Have you ended up in a bunker?
Sure, you have.
Have you ever gotten stuck in a bunker?
Bunkers, water, and hitting out-of-bounds are a part of golf. Though you can avoid them by improving your skill and always hitting fairway shots, you know by now that’s not realistic. Even the pros end up in the hazards.
The problem is not the hazards themselves. The problem is how we mentally deal with them, both before we end up there and after.
I’m going to let you in on a secret: If you’re worried about landing in the bunker, hitting into the water, or ending up in the rough, you might actually be causing it to happen. You’re creating a self-fulfilling prophecy.
Think about it: Even if you’re telling yourself “Don’t end up in the water,” or “Avoid the trees,” you’re still actually paying attention to them. You have shifted your focus away from what it takes to make an effective shot, and at least part of your attention is on the hazards.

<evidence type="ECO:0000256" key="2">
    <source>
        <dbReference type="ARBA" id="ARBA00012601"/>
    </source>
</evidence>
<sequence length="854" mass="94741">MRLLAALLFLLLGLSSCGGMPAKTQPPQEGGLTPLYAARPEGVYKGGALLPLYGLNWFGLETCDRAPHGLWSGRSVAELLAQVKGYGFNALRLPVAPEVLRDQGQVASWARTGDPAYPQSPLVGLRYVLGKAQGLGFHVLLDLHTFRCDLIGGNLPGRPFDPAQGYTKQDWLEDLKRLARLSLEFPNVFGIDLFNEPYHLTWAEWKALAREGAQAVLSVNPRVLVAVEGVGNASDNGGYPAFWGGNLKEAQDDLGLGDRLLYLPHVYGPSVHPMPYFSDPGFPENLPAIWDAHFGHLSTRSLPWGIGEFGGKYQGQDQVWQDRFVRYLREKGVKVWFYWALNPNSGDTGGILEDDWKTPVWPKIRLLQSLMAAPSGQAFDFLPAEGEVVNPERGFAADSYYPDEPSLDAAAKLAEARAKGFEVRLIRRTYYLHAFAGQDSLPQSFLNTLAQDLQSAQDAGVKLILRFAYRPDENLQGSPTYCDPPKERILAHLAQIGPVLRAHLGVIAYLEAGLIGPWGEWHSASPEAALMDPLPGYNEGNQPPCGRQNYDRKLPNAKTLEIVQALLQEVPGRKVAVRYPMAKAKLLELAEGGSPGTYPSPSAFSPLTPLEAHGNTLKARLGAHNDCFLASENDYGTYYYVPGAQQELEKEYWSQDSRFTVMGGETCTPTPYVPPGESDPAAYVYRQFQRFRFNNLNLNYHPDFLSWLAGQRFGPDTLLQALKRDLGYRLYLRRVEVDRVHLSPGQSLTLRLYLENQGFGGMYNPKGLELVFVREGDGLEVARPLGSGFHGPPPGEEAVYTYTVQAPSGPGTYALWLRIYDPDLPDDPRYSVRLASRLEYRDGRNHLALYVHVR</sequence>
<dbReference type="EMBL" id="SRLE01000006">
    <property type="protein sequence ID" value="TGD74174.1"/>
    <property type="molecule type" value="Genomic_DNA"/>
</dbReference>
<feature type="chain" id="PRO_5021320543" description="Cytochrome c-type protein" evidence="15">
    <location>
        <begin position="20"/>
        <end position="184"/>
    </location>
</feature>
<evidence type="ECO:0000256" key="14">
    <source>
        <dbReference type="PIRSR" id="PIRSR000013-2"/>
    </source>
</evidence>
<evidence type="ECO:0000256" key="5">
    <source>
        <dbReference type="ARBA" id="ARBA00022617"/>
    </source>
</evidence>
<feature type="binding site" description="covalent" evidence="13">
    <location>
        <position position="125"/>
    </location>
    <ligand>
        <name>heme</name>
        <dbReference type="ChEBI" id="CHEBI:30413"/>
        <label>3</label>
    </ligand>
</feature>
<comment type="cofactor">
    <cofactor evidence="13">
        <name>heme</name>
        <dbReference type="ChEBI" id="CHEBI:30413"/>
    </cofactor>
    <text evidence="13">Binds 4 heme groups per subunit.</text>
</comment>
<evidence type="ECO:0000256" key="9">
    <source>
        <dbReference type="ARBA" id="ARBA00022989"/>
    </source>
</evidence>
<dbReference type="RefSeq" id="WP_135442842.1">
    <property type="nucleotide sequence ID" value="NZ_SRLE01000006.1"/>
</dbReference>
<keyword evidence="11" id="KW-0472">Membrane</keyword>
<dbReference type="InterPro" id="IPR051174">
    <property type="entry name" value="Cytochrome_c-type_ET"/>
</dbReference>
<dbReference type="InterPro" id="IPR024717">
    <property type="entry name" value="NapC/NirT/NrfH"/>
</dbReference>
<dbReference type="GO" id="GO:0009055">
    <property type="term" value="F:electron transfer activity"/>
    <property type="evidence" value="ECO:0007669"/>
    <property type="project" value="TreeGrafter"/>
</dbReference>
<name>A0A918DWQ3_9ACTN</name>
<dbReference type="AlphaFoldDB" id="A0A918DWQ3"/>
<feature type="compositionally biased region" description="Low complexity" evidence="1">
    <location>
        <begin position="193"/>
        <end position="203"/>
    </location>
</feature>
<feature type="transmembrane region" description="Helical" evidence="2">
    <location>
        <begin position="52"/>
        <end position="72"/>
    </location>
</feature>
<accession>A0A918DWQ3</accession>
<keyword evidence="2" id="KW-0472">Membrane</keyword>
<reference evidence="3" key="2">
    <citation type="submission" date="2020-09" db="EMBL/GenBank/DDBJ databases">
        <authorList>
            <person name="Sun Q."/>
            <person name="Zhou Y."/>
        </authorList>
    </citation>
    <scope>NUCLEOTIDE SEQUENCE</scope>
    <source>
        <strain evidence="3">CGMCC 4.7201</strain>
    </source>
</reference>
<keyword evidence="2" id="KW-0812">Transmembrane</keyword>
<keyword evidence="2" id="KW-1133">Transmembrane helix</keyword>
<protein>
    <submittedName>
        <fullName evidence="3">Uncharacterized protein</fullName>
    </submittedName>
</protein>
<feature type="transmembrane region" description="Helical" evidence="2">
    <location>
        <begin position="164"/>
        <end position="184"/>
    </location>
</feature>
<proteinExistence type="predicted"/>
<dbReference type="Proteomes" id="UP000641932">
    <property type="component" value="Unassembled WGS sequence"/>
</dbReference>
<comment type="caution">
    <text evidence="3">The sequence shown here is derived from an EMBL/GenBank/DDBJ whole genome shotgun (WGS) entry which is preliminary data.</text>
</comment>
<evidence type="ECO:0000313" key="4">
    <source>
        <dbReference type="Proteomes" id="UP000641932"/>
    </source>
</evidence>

Some golfers become unable to see anything but the hazards. This can happen when you’re in a bit of a slump and have had bad shots more times than you’d like to admit or can happen if you’re feeling pressured about playing well.
Whether you’re focused solely on the hazards, or only partially, the fact remains the same: you’re not focused on the right aspects of your golf game at the right time.
What can you do when all you can see are the bunkers?
As a golfer, there are many potential distractions and the hazards are ones that you’ll want to learn to deal with. Having a plan for how to appropriately focus, as well as how to handle the hazards will hopefully help you feel more calm, prepared, and able to focus on what you want to do, as opposed to what you want to avoid.